-- Alec Jones (firstname.lastname@example.org), March 09, 1999.
Dick Fish said it all. Well almost. The only thing I haven't tried is the tubes. I still don't see how you get the slimey film out after you're done without scratching. Oh well. Anyway. If all you are doing is a few sheets try using tupperware. They make all kinds and shapes of containers that will work. Go to the 99cent stores or salvation army stores. They have all kinds of stuff that will work well. As for using tubes for the economy of chemistry. The chemistry is the cheapest thing about photography besides the subject matter. My small tupperware cream container holds 4 - 4x5 hangers and about 2 cups of chemistry. Three containers and when I'm through with the stop and fix it goes into the printing trays. Agitation depends on what contrast I'm looking for in the negs. Pick it up and lean to the right, pick it up and lean to the left. One of those cycles every 60 seconds usually is good for normal contrast. More often for higher contrast. More dilute developer for less contrast. As for a water bath to keep it all warm? Get a fish tank heater. About $10 is all a good one will cost. If you need anything more just E-me. James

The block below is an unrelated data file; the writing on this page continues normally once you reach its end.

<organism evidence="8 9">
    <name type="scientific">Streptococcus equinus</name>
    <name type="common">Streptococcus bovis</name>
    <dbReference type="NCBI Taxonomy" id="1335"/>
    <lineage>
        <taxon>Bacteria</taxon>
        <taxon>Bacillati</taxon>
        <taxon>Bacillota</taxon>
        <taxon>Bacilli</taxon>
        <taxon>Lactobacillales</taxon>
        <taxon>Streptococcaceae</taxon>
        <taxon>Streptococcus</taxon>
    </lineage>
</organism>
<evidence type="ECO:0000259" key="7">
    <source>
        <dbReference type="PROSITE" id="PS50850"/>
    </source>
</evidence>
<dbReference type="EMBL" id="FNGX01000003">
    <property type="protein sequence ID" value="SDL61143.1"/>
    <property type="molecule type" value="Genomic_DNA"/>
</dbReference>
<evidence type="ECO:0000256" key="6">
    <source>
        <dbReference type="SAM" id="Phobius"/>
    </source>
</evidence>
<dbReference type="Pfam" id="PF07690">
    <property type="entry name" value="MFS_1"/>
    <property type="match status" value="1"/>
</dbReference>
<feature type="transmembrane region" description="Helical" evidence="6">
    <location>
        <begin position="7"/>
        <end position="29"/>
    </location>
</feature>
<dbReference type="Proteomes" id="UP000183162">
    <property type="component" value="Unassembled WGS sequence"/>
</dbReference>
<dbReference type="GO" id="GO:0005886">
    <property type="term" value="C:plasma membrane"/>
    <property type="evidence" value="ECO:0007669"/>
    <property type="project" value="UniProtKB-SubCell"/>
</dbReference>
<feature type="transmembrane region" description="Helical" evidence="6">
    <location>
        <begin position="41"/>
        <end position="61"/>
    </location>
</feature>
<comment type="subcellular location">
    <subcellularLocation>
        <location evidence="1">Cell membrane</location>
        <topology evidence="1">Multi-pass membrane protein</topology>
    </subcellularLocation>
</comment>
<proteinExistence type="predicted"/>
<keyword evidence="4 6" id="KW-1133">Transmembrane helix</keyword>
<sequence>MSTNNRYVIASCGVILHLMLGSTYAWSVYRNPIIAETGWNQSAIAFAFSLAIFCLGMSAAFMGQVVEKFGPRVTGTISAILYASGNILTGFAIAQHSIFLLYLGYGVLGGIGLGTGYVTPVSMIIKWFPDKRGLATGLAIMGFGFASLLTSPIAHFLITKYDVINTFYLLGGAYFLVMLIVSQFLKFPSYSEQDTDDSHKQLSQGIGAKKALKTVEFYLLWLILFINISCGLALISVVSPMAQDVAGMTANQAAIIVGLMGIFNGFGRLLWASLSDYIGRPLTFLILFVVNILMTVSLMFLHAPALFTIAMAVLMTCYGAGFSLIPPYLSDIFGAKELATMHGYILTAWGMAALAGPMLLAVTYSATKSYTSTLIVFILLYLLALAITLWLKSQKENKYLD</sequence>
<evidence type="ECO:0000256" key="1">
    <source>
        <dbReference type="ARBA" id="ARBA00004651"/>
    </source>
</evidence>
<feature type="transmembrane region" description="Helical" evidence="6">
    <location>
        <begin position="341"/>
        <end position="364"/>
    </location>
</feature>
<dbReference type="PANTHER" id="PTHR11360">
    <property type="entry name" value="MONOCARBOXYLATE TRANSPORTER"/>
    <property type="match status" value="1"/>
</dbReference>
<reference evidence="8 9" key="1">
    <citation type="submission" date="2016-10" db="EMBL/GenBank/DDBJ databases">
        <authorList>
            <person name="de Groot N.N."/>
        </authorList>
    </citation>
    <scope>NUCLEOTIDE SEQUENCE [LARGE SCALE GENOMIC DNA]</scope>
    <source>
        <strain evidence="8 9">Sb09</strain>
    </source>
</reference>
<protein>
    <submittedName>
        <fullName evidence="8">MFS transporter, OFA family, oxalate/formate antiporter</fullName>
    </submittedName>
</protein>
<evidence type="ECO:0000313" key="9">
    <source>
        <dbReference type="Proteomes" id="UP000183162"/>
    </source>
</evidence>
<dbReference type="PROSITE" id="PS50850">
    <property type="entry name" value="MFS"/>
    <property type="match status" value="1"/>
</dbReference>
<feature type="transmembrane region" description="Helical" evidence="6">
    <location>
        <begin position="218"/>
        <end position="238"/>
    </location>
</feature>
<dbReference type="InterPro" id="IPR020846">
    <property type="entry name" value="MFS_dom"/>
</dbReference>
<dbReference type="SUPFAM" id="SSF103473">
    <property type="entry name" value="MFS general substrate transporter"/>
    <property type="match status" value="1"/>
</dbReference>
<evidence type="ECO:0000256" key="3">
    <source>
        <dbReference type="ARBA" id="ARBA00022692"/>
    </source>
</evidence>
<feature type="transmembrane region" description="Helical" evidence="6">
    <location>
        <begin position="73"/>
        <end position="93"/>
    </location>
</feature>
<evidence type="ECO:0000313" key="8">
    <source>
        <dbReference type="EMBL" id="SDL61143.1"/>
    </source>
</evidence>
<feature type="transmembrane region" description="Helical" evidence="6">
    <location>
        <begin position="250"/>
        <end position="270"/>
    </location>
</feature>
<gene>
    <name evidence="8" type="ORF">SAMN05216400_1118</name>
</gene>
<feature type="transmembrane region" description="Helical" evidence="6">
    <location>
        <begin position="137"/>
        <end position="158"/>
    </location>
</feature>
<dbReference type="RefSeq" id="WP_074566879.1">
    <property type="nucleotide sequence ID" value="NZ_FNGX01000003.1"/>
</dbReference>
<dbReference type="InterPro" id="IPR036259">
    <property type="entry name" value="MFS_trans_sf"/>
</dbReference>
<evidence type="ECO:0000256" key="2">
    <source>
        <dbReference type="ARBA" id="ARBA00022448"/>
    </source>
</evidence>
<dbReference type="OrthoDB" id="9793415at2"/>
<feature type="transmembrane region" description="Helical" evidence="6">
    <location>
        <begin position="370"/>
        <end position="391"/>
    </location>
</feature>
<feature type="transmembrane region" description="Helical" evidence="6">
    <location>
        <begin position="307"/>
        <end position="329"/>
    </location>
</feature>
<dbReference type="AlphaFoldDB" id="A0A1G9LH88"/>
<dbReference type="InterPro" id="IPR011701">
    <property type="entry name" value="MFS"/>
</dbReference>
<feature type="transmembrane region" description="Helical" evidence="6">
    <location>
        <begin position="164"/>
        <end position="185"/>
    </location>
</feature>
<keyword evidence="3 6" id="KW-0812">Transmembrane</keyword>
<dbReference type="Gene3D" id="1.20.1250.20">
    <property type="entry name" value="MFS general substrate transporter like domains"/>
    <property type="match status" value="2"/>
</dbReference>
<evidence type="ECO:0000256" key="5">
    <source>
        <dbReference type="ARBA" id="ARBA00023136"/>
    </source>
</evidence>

-- james (email@example.com), March 12, 1999.
Since the question was about developing in tubes, and nobody yet has offered any advice regarding them, I'll weigh in. I develop my 4x5 and 8x10 negatives in home-made pvc tubes. They are basically copies of the darkroom innovations tubes.